Lynne Cheney, former chair of the National Endowment for the Humanities, in 1994 launched an attack on the group then developing National History Guidelines for the schools. In an editorial page article in the Wall Street Journal, Cheney described the proposed history standards as a “grim and gloomy” portrayal of American history.
“Imagine an outline for teaching American history,” Cheney wrote, “in which George Washington makes only a fleeting appearance and is never described as our first president. Or in which the founding of the Sierra Club and the National Organization for Women are considered noteworthy events, but the first gathering of the U.S. Congress is not.”
Cheney continued to fight for truthful portrayals of the glorious events leading to the adoption of our Constitution, when she served on the Bicentennial Commission on the U.S. Constitution in the mid-1980s. I was proud to serve with her at the time.
In their new study, the National Association of Scholars found only one in 75 top universities required students to study western civilization. In 1964, more than half required students take a two-semester course covering the history of western civilization from Greece to the modern era. The other half of the universities had required courses guaranteeing that students understood the history of their society.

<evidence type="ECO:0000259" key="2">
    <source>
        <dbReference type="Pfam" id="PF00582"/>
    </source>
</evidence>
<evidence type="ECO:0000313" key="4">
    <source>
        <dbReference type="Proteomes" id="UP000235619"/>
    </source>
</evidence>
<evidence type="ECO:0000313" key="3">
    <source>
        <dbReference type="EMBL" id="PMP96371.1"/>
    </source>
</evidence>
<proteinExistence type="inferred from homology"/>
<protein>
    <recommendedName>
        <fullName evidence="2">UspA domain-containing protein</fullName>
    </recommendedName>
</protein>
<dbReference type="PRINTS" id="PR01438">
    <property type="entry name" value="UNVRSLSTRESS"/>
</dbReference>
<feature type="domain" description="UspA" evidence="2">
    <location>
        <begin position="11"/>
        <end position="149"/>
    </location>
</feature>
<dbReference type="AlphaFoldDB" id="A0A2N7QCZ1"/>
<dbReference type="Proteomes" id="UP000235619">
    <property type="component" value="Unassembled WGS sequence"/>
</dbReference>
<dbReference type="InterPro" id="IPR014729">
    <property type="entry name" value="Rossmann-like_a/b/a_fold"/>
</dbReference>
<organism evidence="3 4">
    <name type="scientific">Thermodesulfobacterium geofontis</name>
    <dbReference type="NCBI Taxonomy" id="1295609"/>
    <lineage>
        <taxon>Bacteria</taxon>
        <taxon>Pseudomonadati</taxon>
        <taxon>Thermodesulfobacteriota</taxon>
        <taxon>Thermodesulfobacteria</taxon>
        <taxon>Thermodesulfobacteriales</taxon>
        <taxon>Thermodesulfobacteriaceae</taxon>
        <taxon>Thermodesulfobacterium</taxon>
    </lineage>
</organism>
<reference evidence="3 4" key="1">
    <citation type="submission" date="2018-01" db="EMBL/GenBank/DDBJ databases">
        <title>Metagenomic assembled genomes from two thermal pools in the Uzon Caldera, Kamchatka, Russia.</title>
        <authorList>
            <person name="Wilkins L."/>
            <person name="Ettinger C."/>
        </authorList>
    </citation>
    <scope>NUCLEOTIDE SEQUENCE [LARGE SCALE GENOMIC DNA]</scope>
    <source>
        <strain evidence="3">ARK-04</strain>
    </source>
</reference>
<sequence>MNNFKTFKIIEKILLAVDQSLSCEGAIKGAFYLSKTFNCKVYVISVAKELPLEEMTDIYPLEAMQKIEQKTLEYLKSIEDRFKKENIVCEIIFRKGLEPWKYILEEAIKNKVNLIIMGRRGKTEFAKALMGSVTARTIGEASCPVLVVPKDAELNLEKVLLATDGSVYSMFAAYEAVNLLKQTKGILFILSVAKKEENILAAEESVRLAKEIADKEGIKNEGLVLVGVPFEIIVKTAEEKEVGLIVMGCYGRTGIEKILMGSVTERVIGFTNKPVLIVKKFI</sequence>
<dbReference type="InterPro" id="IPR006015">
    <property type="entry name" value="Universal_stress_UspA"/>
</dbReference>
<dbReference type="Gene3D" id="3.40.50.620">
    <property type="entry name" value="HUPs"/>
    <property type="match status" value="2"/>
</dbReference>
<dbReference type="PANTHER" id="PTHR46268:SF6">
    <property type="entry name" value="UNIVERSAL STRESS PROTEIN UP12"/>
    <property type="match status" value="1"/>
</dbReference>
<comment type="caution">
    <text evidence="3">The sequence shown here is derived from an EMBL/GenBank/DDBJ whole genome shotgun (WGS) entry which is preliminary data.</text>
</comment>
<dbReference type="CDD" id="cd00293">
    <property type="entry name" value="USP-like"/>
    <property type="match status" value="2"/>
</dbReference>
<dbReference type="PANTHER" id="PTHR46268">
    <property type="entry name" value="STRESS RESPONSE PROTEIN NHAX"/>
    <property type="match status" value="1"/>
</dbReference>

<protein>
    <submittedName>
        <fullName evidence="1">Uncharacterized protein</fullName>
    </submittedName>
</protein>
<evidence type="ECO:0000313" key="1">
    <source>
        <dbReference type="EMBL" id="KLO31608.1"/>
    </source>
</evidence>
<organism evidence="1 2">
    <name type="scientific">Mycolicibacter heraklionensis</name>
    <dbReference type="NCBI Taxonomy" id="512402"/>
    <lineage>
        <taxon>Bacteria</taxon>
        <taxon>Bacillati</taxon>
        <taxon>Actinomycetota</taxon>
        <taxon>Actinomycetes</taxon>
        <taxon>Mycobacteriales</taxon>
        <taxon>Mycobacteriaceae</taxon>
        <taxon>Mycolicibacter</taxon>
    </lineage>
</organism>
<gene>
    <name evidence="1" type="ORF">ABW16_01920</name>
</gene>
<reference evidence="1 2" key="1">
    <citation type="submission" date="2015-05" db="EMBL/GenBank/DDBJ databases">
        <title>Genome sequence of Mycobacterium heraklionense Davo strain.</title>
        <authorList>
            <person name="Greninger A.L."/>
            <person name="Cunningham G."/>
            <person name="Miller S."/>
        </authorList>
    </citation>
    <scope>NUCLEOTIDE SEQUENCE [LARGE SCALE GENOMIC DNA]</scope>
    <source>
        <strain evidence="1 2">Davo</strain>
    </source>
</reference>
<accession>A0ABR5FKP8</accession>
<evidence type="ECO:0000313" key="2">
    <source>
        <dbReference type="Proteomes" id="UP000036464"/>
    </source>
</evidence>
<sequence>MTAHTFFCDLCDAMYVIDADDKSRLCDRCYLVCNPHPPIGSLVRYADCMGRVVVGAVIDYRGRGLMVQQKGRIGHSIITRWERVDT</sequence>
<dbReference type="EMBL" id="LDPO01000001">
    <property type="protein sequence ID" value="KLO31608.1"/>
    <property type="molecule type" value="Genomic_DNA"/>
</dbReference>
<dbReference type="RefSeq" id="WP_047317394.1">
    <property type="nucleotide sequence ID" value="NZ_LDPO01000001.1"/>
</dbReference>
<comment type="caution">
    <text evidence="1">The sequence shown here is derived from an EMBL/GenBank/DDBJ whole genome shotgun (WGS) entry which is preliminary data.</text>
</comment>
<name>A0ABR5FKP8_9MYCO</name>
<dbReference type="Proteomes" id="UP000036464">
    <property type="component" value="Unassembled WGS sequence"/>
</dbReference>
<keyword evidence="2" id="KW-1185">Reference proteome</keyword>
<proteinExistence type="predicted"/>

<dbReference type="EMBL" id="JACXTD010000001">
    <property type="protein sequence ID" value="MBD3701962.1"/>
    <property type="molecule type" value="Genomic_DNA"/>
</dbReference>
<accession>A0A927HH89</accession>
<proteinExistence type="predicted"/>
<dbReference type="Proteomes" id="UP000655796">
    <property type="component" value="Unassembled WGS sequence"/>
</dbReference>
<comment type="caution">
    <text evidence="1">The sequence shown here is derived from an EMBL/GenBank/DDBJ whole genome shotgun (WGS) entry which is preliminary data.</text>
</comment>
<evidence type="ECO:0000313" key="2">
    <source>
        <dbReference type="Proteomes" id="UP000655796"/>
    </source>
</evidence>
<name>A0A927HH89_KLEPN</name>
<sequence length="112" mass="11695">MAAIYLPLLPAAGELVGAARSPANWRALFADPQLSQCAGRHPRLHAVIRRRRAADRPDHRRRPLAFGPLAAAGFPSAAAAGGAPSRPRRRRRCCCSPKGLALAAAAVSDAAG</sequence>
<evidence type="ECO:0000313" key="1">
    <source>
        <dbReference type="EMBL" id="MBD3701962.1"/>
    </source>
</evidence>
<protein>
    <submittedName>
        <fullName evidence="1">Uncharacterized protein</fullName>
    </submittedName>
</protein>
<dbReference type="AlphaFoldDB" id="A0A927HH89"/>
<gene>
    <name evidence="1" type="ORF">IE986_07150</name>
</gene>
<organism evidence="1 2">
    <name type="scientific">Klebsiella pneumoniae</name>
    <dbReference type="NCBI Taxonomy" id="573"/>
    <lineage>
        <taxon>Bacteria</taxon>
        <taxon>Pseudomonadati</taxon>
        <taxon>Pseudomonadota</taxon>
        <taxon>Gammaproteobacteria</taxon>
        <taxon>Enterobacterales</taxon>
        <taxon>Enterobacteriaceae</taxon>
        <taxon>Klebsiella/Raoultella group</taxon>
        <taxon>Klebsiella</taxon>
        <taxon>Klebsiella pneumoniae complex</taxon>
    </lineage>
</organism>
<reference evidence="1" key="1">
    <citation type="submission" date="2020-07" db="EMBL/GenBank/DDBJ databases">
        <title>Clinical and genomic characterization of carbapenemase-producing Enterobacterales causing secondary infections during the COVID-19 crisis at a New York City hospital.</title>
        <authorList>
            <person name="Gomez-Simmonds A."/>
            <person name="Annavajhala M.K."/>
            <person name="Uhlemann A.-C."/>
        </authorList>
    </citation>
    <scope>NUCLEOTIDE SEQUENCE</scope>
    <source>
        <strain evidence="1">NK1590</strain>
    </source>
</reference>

The American Council of Trustees and Alumni, asking “What Will They Learn,” found that only 20 percent of universities require students to take a U.S. government or history course. Only 5 percent make students take an economics class. The Council said schools should expect graduates to be competitive in the world.
When parents write checks for $20,000 or more a year for college, they expect a young person to be equipped for a job. But Obamanomics has slammed the door on that prospect for many. Most thinking parents also expect the schooling would yield not only an ability to read and write but also some knowledge of history and politics. The widespread political ignorance was shown in 2008 in the election of Obama.
The National Association of Scholars said young people “are no longer learning about their civilization’s great story, its triumphs, its vicissitudes, and its singular role in transforming the human condition. What is the future of a civilization whose heirs have largely become blinded to its history?” it asked rhetorically.
The widespread emphasis on ‘multiculturalism’ is no answer. Historical scholarship, including our knowledge of interactions with other civilizations and cultures would probably have to be included. “The Vanishing West offers 23 recommendations aimed at better studying the problem and rebuilding the curriculum.
Today, at too many colleges thematic fields can include “comparative colonialism,” “gender and sexuality,” “law and society,” “race and ethnicity,” “urban history,” “Africa and the Diaspora,” and “The Border/LaFrontera.” Often no requirements are specified within the concentration or the field of study, leaving student discretion in choosing such courses as “American Sexual Histories,” “Sex, Lies, and Diaries,” or “Elvis, Dylan and Postwar America.”
Certainly as disturbing as the disappearance of the study of the Western ascent toward liberty is the reality that 1960s terrorist Bill Ayers, leader of the Weather Underground, the communist revolutionary group, and former professor at the University of Illinois, was a mentor to Barack Obama.
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